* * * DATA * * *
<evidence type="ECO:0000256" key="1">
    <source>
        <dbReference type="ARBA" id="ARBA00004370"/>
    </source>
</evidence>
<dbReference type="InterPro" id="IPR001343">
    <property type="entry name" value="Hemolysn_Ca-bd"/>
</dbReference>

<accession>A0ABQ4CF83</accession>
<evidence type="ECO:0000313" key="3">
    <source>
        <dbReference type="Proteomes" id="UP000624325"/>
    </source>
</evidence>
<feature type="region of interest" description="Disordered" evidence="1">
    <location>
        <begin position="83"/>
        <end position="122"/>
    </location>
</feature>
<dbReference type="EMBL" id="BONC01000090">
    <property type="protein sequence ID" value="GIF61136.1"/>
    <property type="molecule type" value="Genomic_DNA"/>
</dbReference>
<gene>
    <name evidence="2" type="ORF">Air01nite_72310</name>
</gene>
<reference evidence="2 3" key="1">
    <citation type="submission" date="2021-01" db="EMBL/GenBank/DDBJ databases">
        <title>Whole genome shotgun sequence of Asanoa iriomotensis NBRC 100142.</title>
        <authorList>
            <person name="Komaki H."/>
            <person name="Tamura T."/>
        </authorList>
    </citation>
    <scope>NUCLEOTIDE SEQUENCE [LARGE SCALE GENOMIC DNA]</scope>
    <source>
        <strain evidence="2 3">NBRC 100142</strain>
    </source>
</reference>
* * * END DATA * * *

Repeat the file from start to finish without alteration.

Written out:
<evidence type="ECO:0000256" key="1">
    <source>
        <dbReference type="ARBA" id="ARBA00004370"/>
    </source>
</evidence>
<dbReference type="InterPro" id="IPR001343">
    <property type="entry name" value="Hemolysn_Ca-bd"/>
</dbReference>

<accession>A0ABQ4CF83</accession>
<evidence type="ECO:0000313" key="3">
    <source>
        <dbReference type="Proteomes" id="UP000624325"/>
    </source>
</evidence>
<feature type="region of interest" description="Disordered" evidence="1">
    <location>
        <begin position="83"/>
        <end position="122"/>
    </location>
</feature>
<dbReference type="EMBL" id="BONC01000090">
    <property type="protein sequence ID" value="GIF61136.1"/>
    <property type="molecule type" value="Genomic_DNA"/>
</dbReference>
<gene>
    <name evidence="2" type="ORF">Air01nite_72310</name>
</gene>
<reference evidence="2 3" key="1">
    <citation type="submission" date="2021-01" db="EMBL/GenBank/DDBJ databases">
        <title>Whole genome shotgun sequence of Asanoa iriomotensis NBRC 100142.</title>
        <authorList>
            <person name="Komaki H."/>
            <person name="Tamura T."/>
        </authorList>
    </citation>
    <scope>NUCLEOTIDE SEQUENCE [LARGE SCALE GENOMIC DNA]</scope>
    <source>
        <strain evidence="2 3">NBRC 100142</strain>
    </source>
</reference>